How did the Mayans develop their calendar by tracking Venus in the sky?

It would be accurate to say that the ancient Maya of Central America, who had no telescopes, did not measure Venus itself but kept careful records of its apparent track in the sky.

Because of the relative orbits of Earth and Venus, Venus is first invisible, then appears in the morning sky, then disappears, then reappears in the evening sky, then fades from view again.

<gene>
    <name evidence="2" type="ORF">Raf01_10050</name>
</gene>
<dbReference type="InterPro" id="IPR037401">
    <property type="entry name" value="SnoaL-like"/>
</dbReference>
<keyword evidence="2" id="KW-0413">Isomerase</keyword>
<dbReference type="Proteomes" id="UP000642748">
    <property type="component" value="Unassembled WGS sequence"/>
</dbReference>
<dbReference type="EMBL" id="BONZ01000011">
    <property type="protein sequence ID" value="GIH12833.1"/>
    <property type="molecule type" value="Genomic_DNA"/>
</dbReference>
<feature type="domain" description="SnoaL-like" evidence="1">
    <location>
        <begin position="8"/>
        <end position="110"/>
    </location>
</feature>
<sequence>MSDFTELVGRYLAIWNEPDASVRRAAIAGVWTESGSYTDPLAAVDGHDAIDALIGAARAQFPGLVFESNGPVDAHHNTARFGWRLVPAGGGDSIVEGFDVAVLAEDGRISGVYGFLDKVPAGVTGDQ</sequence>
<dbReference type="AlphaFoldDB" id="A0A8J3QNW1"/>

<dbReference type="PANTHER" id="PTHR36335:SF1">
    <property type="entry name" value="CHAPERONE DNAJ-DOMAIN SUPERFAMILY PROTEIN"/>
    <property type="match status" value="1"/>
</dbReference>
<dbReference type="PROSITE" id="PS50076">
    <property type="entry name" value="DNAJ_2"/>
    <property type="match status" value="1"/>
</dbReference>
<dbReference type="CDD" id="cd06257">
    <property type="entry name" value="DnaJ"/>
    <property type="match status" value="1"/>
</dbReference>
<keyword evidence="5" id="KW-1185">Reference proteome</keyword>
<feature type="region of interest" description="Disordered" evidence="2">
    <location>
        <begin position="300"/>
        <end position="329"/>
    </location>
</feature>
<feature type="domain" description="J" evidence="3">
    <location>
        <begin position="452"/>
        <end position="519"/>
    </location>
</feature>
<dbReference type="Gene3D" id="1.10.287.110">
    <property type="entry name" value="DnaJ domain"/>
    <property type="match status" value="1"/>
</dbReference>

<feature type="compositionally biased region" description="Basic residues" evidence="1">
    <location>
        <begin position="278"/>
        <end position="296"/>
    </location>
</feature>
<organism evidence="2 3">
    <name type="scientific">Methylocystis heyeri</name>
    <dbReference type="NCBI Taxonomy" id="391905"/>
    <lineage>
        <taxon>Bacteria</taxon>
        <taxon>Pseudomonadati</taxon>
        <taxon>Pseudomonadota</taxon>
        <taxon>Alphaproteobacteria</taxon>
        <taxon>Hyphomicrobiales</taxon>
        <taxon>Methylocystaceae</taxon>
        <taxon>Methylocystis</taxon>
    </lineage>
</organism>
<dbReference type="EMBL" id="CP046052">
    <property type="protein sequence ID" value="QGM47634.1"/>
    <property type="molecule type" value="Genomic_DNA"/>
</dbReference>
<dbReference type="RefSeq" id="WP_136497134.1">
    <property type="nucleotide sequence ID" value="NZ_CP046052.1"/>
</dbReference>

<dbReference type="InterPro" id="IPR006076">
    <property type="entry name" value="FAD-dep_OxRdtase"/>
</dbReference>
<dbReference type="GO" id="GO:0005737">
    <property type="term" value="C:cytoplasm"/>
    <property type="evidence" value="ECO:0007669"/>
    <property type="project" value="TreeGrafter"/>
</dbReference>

An important part of the complex Mayan calendrical system is based on the 584 days it takes for Venus to make that complete cycle.

The Venus cycle was meshed with a sacred calendar of 260 days and the 365-day solar calendar to come up with a cycle of about 2,920 days, or 8 solar years, in which the calendars came out approximately even.

About Karen Hill

Karen Hill is a freelance writer, editor, and columnist. Born in New York, her work has appeared in the Examiner, Yahoo News, Buzzfeed, among others.

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